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Stuck in the Desert with Nowhere to Go

Watching the military parades held in Iraq’s cities earlier today to celebrate the departure of the US troops and noting the deaths of four more Americans during the withdrawal it was all too easy to think that the wheel has turned full circle.  Iraq is headed by a strongman who intends to stay in power come what may, not unlike Saddam though representing a different constituency.  The country continues to be one of the most corrupt in the world and electricity and water are in short supply, worse even then during Saddam’s latter days. 

US interests have hardly been served by the six year occupation.  Apart from defense contractors and a few oil companies it is hard to imagine that anyone sees any benefits.  4319 Americans and at least 90,000 Iraqis killed violently since 2003.  At a cost of maybe as much as $5 trillion when all the bills are paid by our grandchildren.  Saddam’s secularism has been replaced by a Shi’ite dominated power structure and Iraq’s role as an Arab bulwark against Iranian hegemony is just a memory.  The Christian minority, protected under Saddam, has more-or-less fled the country.  Iran has benefited most from America’s takedown of Saddam.  And yet there are 130,000 US troops remaining in their fortress-bases outside the cities, there to help maintain order, apparently.  Bring them home and tell the Iraqis to use their oil money to hire more police.  The whole Iraq adventure made no sense when it started and makes even less sense now.  Cheney is getting a $2 million advance for his memoirs.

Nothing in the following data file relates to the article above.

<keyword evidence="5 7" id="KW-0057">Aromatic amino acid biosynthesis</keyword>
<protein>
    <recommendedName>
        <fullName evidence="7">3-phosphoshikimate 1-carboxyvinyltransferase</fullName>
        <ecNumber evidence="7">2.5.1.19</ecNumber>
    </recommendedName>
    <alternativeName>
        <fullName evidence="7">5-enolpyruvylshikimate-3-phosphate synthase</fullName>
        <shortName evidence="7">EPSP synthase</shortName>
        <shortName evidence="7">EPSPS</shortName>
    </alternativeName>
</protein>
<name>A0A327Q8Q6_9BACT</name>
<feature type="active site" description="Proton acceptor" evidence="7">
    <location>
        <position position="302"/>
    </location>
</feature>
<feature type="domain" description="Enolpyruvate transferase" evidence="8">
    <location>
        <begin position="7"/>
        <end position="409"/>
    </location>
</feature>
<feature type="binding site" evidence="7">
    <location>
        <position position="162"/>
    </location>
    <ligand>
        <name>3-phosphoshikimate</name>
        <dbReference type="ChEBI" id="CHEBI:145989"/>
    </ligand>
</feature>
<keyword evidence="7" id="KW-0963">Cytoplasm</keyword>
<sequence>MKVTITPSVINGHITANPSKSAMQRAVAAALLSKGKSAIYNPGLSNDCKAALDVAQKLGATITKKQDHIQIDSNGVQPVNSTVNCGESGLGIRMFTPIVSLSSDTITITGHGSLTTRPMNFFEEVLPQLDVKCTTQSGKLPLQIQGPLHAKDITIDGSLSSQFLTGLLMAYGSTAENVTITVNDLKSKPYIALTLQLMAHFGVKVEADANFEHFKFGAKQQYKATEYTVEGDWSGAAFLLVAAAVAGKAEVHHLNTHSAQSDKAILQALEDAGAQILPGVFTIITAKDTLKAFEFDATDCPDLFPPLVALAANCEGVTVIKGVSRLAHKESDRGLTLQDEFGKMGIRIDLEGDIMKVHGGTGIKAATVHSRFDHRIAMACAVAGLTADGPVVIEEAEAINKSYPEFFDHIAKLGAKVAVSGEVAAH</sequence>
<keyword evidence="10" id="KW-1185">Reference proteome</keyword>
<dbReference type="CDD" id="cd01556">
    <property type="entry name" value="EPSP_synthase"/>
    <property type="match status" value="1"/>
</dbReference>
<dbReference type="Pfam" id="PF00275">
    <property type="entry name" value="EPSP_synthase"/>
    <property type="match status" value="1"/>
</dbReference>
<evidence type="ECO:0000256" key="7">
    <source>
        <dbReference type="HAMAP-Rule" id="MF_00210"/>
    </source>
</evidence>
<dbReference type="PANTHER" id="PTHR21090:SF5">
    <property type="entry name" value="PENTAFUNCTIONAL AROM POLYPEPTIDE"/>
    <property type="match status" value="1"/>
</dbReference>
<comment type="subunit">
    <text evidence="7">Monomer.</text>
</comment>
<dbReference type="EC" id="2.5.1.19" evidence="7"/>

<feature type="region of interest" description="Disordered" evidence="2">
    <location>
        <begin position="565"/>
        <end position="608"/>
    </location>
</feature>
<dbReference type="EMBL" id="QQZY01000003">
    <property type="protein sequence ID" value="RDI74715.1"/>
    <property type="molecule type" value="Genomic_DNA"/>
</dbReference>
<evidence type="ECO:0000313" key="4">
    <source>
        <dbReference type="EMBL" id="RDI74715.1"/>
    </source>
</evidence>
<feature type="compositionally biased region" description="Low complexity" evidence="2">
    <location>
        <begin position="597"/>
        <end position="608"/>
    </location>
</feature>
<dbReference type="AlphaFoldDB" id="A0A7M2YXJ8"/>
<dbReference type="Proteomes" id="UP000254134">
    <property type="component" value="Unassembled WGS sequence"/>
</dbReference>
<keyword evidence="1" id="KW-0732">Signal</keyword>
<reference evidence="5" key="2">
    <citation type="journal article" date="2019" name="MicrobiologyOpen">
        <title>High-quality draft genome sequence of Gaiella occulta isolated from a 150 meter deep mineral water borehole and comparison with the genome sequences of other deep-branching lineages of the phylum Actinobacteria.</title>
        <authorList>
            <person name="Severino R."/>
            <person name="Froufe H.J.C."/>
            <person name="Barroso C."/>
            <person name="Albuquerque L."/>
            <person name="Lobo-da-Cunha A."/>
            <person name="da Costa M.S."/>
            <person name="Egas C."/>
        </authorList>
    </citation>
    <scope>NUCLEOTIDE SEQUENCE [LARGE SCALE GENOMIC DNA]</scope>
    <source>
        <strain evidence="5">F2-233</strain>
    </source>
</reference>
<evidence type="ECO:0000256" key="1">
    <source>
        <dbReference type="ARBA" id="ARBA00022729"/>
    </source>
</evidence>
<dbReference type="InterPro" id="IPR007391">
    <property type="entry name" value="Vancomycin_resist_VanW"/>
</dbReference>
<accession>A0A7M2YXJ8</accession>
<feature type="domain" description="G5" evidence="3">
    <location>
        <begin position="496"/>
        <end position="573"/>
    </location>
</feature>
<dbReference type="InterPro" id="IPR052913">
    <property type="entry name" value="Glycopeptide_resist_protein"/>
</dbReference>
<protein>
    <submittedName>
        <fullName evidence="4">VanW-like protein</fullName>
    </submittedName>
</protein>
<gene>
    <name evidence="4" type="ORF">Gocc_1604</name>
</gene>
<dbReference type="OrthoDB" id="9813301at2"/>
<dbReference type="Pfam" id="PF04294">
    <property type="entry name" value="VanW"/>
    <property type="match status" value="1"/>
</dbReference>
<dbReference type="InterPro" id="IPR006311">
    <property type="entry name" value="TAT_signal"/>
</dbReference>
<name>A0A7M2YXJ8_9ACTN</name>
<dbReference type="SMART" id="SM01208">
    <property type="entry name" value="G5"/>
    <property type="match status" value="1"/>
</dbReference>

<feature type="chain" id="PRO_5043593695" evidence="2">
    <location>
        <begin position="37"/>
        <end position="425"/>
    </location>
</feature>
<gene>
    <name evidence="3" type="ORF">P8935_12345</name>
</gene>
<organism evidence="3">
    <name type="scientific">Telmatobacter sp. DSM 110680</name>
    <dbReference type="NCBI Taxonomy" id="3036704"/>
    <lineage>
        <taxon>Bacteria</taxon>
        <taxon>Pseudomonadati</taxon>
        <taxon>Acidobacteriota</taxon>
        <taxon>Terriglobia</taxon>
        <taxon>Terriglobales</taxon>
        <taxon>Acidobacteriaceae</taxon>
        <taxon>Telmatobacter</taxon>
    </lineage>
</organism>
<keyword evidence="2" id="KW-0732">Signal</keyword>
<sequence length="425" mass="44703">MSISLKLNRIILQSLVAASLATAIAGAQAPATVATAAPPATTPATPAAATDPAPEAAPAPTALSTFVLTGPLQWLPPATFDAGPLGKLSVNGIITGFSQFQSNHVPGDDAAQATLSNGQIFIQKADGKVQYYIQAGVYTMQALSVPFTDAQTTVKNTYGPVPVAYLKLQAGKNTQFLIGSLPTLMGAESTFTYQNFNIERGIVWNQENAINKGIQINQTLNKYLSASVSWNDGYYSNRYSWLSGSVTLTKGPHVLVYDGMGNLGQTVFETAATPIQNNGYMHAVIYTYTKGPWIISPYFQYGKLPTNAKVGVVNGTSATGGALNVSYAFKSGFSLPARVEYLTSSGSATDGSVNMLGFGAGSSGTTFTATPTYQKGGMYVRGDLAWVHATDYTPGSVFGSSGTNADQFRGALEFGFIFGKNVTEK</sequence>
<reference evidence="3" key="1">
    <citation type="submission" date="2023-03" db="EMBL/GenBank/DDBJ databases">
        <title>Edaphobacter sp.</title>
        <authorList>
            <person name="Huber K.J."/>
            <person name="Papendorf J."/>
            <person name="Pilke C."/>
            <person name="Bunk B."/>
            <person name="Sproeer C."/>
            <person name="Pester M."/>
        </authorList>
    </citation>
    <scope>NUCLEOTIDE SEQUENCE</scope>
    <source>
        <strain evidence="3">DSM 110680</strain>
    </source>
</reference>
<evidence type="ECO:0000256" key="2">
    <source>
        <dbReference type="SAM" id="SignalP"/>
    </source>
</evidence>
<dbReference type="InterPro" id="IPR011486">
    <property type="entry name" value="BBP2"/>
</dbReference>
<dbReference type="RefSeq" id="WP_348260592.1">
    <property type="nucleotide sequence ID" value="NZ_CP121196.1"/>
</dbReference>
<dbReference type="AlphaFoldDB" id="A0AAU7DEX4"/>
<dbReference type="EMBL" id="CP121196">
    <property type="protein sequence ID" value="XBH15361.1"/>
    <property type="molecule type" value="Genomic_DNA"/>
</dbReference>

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#1 Trackback By Crunchy Con On June 30, 2009 @ 8:42 am

The waste of Iraq…

Philip Giraldi observes a sad truth about the US partial withdrawal from Iraq. Excerpt: Iraq is headed by a strongman who intends to stay in power come what may, not unlike Saddam though representing a different constituency. The country continues……

#2 Comment By Leslie On June 30, 2009 @ 8:54 am

I wonder why so many conservatives supported the invasion? In hindsight it wasn’t too hard to figure out that Iran would become too powerful as a result of a weaker Iraq. I guess Cheney was able to convince the feeble minded that Iraq’s oil reserves would pay for the whole miserable adventure—even though that is against international law.

#3 Comment By eep On June 30, 2009 @ 12:28 pm

What did flipping the Iraqi power structure from Sunni to Shiite accomplish (if anything) for those seeking to project American power in the Middle East?

#4 Pingback By Goodbye to All That – The Opinionator Blog – NYTimes.com On June 30, 2009 @ 1:34 pm

[…] at the American Conservative, Philip Giraldi sees few if any reasons to celebrate today: “U.S. interests have hardly been served by the six year occupation.” Apart from defense contractors and a few oil companies it is […]

#5 Pingback By We’ve Packed Our Toothbrush and Our Slippers « Around The Sphere On June 30, 2009 @ 2:30 pm

[…] Philip Giraldi in TAC […]

#6 Comment By Thomas O. Meehan On June 30, 2009 @ 11:19 pm

Philip, Do you know where the displaced Iraqi Christians are going; Lebanon, the US, Jordan? I think we owe these people some measure of support. Where can they go in the region and be safe?